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Notice is the legal concept describing a requirement that a party be aware of legal process affecting their rights, obligations or duties. There are several types of notice: public notice (or legal notice), actual notice, constructive notice, and implied notice.
Service of processEdit
At common law, notice is the fundamental principle in service of process. In this case, the service of process puts the defendant "on notice" of the allegations contained within the complaint, or other such pleading. Since notice is fundamental, a court may rule a pleading defective if it does not put the defendant on notice.
In a civil case, personal jurisdiction over a defendant is obtained by service of a summons. Service can be accomplished by personal delivery of the summons or subpoena to the person or an authorized agent of the person. Service may also be made by substituted means; for example, in many jurisdictions, service of a summons can be made on a person of suitable age and discretion at the residence or place of business of the defendant. Jurisdiction over corporations can often be obtained through a government body authorized to receive such process.
In the United States, the right to receive notice before the government deprives an individual of a protected interest is guaranteed, along with the opportunity to be heard, by the Due Process Clauses in the Fifth and Fourteenth amendments. The Sixth Amendment also specifically guarantees the right of a criminal defendant to be notified of the charges and their grounds.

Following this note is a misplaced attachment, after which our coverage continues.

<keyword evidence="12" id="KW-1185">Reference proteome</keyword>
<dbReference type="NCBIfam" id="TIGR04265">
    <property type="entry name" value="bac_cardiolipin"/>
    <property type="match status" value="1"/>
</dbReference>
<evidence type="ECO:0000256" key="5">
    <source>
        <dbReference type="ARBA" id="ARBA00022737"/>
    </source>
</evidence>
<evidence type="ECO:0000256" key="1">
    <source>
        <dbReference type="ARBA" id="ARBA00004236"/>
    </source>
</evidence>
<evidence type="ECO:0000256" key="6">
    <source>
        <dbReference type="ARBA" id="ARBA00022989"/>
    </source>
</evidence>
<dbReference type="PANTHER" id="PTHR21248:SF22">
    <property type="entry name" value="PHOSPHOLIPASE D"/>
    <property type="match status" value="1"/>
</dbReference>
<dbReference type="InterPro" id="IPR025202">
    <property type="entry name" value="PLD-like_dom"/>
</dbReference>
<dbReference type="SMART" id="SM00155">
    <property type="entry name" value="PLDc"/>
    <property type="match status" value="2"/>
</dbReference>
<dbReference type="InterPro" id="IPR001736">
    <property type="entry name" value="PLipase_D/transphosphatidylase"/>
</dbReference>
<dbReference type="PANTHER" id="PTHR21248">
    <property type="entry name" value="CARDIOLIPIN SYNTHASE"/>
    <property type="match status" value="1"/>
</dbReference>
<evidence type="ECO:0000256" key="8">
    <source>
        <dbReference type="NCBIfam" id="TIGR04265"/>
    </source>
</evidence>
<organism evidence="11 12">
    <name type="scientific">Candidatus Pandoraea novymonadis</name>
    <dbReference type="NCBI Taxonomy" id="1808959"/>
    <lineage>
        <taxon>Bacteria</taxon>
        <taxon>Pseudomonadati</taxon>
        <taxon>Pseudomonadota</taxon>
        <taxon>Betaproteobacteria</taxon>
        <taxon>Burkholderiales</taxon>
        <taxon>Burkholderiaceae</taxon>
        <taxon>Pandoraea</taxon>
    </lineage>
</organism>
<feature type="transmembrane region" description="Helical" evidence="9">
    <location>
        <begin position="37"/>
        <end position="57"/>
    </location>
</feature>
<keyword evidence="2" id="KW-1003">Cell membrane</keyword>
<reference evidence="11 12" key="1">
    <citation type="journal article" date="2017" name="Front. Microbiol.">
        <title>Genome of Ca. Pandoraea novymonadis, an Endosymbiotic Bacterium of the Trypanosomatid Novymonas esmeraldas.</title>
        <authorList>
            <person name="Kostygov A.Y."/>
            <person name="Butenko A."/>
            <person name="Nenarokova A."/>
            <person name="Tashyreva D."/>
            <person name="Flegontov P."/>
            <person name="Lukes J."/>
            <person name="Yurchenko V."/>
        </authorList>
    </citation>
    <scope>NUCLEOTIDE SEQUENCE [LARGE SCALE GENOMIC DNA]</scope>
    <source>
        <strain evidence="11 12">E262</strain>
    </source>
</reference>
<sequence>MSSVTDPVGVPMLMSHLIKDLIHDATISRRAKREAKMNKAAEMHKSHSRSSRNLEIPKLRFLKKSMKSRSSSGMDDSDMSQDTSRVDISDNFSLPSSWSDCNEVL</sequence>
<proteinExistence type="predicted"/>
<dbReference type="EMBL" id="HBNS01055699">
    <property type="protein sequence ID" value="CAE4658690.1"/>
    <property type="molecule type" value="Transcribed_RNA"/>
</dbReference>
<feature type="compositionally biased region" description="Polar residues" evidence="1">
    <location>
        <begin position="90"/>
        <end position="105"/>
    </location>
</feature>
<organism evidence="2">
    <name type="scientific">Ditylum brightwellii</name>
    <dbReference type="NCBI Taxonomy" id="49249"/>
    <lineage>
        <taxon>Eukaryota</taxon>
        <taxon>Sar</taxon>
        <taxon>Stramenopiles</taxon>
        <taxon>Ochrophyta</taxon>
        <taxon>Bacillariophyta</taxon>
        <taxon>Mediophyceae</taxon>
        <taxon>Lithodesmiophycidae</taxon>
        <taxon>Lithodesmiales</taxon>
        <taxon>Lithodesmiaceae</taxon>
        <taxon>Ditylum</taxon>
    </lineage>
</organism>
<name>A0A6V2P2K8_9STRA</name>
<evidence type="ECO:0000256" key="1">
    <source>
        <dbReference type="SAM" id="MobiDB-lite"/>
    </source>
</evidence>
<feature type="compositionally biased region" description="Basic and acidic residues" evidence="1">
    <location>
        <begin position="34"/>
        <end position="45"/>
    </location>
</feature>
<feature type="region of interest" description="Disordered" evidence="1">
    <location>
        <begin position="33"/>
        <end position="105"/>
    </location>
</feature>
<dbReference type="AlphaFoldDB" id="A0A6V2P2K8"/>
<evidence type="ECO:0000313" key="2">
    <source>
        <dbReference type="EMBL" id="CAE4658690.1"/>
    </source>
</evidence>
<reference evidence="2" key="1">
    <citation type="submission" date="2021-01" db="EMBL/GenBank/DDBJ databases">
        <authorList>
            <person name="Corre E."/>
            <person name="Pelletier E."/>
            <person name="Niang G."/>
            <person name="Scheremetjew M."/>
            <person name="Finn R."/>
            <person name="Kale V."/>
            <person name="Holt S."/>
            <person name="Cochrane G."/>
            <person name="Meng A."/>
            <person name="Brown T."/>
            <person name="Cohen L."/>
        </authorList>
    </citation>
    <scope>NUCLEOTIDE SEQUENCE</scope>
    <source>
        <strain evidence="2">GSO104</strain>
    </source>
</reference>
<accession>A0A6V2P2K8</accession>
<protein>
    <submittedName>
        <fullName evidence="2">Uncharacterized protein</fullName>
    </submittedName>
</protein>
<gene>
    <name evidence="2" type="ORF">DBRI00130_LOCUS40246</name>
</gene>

If a court bases personal jurisdiction over an out-of-state or foreign defendant on a long-arm statute, the court must carefully select a means of notifying the defendant, to comply with the notice requirement of due process. Sometimes this is done by serving agents of the defendant located within the state. Because out-of-state defendants can't always be located easily, some state or local laws may allow for service by publication. An example of this would be printing a notice of the lawsuit in a newspaper published where the defendant is believed to reside. Because the failure of a defendant to appear in court results in a default judgment against him, such measures must be sufficiently calculated to give actual notice to the defendant to satisfy due process.
In Mullane v. Central Hanover Bank & Trust Co., the core case setting forth constitutional notice requirements, the U.S. Supreme Court held that notice must be "reasonably calculated, under all the circumstances, to apprise interested parties of the pendency of the action and afford them an opportunity to present their objections." Moreover, defendants must be notified by the "best practical means" available.
Notice and knowledgeEdit
Many statutes include that the accused knowingly have acted in violation. When a party is "put on notice" th at they are in violation, continued action in violation may be sufficient to evidence knowledge.